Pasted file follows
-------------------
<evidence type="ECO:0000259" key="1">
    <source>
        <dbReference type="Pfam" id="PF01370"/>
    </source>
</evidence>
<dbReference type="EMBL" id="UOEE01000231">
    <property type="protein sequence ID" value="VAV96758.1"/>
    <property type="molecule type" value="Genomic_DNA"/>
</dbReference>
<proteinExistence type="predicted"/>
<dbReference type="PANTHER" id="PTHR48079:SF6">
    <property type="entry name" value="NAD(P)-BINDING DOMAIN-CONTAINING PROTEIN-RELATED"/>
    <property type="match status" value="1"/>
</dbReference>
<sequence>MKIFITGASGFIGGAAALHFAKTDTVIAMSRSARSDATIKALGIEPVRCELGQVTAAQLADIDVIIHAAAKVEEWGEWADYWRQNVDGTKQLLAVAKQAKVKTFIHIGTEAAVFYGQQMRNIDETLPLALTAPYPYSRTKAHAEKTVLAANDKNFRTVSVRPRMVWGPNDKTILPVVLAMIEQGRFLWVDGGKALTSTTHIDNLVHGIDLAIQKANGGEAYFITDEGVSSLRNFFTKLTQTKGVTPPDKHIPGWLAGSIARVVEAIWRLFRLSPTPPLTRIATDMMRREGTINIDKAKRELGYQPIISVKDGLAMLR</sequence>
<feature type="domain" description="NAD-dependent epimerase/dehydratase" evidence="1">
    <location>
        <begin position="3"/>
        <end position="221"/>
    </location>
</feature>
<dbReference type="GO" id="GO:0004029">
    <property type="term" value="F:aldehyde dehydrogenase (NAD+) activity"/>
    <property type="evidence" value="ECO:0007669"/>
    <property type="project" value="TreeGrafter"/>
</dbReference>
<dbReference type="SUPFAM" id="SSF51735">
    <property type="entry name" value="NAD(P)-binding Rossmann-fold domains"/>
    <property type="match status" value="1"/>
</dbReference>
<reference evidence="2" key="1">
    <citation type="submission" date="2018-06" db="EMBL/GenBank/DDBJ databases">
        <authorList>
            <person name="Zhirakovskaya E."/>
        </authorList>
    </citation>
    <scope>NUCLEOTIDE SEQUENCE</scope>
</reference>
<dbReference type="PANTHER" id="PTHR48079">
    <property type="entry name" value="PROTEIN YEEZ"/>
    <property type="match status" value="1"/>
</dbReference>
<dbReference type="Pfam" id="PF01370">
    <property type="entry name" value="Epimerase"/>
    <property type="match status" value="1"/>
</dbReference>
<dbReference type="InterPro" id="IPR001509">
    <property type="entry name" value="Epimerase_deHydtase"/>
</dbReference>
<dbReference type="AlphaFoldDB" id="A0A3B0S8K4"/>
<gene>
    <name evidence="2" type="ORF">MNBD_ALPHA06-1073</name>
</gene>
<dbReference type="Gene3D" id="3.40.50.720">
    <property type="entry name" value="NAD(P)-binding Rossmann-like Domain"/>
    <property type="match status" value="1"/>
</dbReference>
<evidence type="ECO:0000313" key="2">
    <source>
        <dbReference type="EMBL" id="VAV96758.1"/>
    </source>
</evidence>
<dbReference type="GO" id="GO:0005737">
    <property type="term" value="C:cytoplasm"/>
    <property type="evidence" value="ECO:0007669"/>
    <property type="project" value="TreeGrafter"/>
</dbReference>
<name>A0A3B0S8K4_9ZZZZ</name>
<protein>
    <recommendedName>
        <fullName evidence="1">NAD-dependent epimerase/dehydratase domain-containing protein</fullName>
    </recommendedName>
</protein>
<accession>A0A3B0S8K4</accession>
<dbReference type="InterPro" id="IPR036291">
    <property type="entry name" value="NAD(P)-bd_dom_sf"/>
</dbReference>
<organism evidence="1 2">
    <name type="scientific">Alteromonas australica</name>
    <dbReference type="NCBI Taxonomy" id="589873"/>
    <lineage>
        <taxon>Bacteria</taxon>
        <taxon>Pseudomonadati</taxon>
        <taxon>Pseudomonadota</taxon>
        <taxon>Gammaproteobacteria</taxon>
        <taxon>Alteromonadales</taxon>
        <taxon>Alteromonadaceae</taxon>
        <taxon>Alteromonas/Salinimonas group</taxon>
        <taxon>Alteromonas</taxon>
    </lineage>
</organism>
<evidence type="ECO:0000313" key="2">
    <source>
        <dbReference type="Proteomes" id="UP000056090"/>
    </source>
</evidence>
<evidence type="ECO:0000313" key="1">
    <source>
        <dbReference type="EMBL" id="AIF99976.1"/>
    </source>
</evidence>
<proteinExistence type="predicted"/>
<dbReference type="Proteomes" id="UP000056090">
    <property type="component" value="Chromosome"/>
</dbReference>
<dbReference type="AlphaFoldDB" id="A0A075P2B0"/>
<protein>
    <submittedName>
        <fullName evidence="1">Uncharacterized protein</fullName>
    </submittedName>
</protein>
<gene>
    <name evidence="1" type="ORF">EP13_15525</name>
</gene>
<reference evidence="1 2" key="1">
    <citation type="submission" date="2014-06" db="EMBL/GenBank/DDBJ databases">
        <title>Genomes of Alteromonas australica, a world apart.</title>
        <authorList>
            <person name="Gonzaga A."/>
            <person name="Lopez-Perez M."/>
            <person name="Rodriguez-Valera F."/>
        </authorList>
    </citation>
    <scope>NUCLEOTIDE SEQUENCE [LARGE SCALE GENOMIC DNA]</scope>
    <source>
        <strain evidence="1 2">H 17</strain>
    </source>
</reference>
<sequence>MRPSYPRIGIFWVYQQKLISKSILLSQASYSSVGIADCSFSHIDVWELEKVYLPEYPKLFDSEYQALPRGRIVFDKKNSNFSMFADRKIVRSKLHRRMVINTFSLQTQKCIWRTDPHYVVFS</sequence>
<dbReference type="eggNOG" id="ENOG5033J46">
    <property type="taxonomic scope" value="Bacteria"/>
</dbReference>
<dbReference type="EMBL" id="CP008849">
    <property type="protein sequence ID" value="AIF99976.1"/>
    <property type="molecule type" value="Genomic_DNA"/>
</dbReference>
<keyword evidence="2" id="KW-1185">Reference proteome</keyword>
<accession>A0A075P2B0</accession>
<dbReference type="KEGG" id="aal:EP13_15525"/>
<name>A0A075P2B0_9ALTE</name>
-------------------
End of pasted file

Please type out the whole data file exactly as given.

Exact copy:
<evidence type="ECO:0000259" key="1">
    <source>
        <dbReference type="Pfam" id="PF01370"/>
    </source>
</evidence>
<dbReference type="EMBL" id="UOEE01000231">
    <property type="protein sequence ID" value="VAV96758.1"/>
    <property type="molecule type" value="Genomic_DNA"/>
</dbReference>
<proteinExistence type="predicted"/>
<dbReference type="PANTHER" id="PTHR48079:SF6">
    <property type="entry name" value="NAD(P)-BINDING DOMAIN-CONTAINING PROTEIN-RELATED"/>
    <property type="match status" value="1"/>
</dbReference>
<sequence>MKIFITGASGFIGGAAALHFAKTDTVIAMSRSARSDATIKALGIEPVRCELGQVTAAQLADIDVIIHAAAKVEEWGEWADYWRQNVDGTKQLLAVAKQAKVKTFIHIGTEAAVFYGQQMRNIDETLPLALTAPYPYSRTKAHAEKTVLAANDKNFRTVSVRPRMVWGPNDKTILPVVLAMIEQGRFLWVDGGKALTSTTHIDNLVHGIDLAIQKANGGEAYFITDEGVSSLRNFFTKLTQTKGVTPPDKHIPGWLAGSIARVVEAIWRLFRLSPTPPLTRIATDMMRREGTINIDKAKRELGYQPIISVKDGLAMLR</sequence>
<feature type="domain" description="NAD-dependent epimerase/dehydratase" evidence="1">
    <location>
        <begin position="3"/>
        <end position="221"/>
    </location>
</feature>
<dbReference type="GO" id="GO:0004029">
    <property type="term" value="F:aldehyde dehydrogenase (NAD+) activity"/>
    <property type="evidence" value="ECO:0007669"/>
    <property type="project" value="TreeGrafter"/>
</dbReference>
<dbReference type="SUPFAM" id="SSF51735">
    <property type="entry name" value="NAD(P)-binding Rossmann-fold domains"/>
    <property type="match status" value="1"/>
</dbReference>
<reference evidence="2" key="1">
    <citation type="submission" date="2018-06" db="EMBL/GenBank/DDBJ databases">
        <authorList>
            <person name="Zhirakovskaya E."/>
        </authorList>
    </citation>
    <scope>NUCLEOTIDE SEQUENCE</scope>
</reference>
<dbReference type="PANTHER" id="PTHR48079">
    <property type="entry name" value="PROTEIN YEEZ"/>
    <property type="match status" value="1"/>
</dbReference>
<dbReference type="Pfam" id="PF01370">
    <property type="entry name" value="Epimerase"/>
    <property type="match status" value="1"/>
</dbReference>
<dbReference type="InterPro" id="IPR001509">
    <property type="entry name" value="Epimerase_deHydtase"/>
</dbReference>
<dbReference type="AlphaFoldDB" id="A0A3B0S8K4"/>
<gene>
    <name evidence="2" type="ORF">MNBD_ALPHA06-1073</name>
</gene>
<dbReference type="Gene3D" id="3.40.50.720">
    <property type="entry name" value="NAD(P)-binding Rossmann-like Domain"/>
    <property type="match status" value="1"/>
</dbReference>
<evidence type="ECO:0000313" key="2">
    <source>
        <dbReference type="EMBL" id="VAV96758.1"/>
    </source>
</evidence>
<dbReference type="GO" id="GO:0005737">
    <property type="term" value="C:cytoplasm"/>
    <property type="evidence" value="ECO:0007669"/>
    <property type="project" value="TreeGrafter"/>
</dbReference>
<name>A0A3B0S8K4_9ZZZZ</name>
<protein>
    <recommendedName>
        <fullName evidence="1">NAD-dependent epimerase/dehydratase domain-containing protein</fullName>
    </recommendedName>
</protein>
<accession>A0A3B0S8K4</accession>
<dbReference type="InterPro" id="IPR036291">
    <property type="entry name" value="NAD(P)-bd_dom_sf"/>
</dbReference>
<organism evidence="1 2">
    <name type="scientific">Alteromonas australica</name>
    <dbReference type="NCBI Taxonomy" id="589873"/>
    <lineage>
        <taxon>Bacteria</taxon>
        <taxon>Pseudomonadati</taxon>
        <taxon>Pseudomonadota</taxon>
        <taxon>Gammaproteobacteria</taxon>
        <taxon>Alteromonadales</taxon>
        <taxon>Alteromonadaceae</taxon>
        <taxon>Alteromonas/Salinimonas group</taxon>
        <taxon>Alteromonas</taxon>
    </lineage>
</organism>
<evidence type="ECO:0000313" key="2">
    <source>
        <dbReference type="Proteomes" id="UP000056090"/>
    </source>
</evidence>
<evidence type="ECO:0000313" key="1">
    <source>
        <dbReference type="EMBL" id="AIF99976.1"/>
    </source>
</evidence>
<proteinExistence type="predicted"/>
<dbReference type="Proteomes" id="UP000056090">
    <property type="component" value="Chromosome"/>
</dbReference>
<dbReference type="AlphaFoldDB" id="A0A075P2B0"/>
<protein>
    <submittedName>
        <fullName evidence="1">Uncharacterized protein</fullName>
    </submittedName>
</protein>
<gene>
    <name evidence="1" type="ORF">EP13_15525</name>
</gene>
<reference evidence="1 2" key="1">
    <citation type="submission" date="2014-06" db="EMBL/GenBank/DDBJ databases">
        <title>Genomes of Alteromonas australica, a world apart.</title>
        <authorList>
            <person name="Gonzaga A."/>
            <person name="Lopez-Perez M."/>
            <person name="Rodriguez-Valera F."/>
        </authorList>
    </citation>
    <scope>NUCLEOTIDE SEQUENCE [LARGE SCALE GENOMIC DNA]</scope>
    <source>
        <strain evidence="1 2">H 17</strain>
    </source>
</reference>
<sequence>MRPSYPRIGIFWVYQQKLISKSILLSQASYSSVGIADCSFSHIDVWELEKVYLPEYPKLFDSEYQALPRGRIVFDKKNSNFSMFADRKIVRSKLHRRMVINTFSLQTQKCIWRTDPHYVVFS</sequence>
<dbReference type="eggNOG" id="ENOG5033J46">
    <property type="taxonomic scope" value="Bacteria"/>
</dbReference>
<dbReference type="EMBL" id="CP008849">
    <property type="protein sequence ID" value="AIF99976.1"/>
    <property type="molecule type" value="Genomic_DNA"/>
</dbReference>
<keyword evidence="2" id="KW-1185">Reference proteome</keyword>
<accession>A0A075P2B0</accession>
<dbReference type="KEGG" id="aal:EP13_15525"/>
<name>A0A075P2B0_9ALTE</name>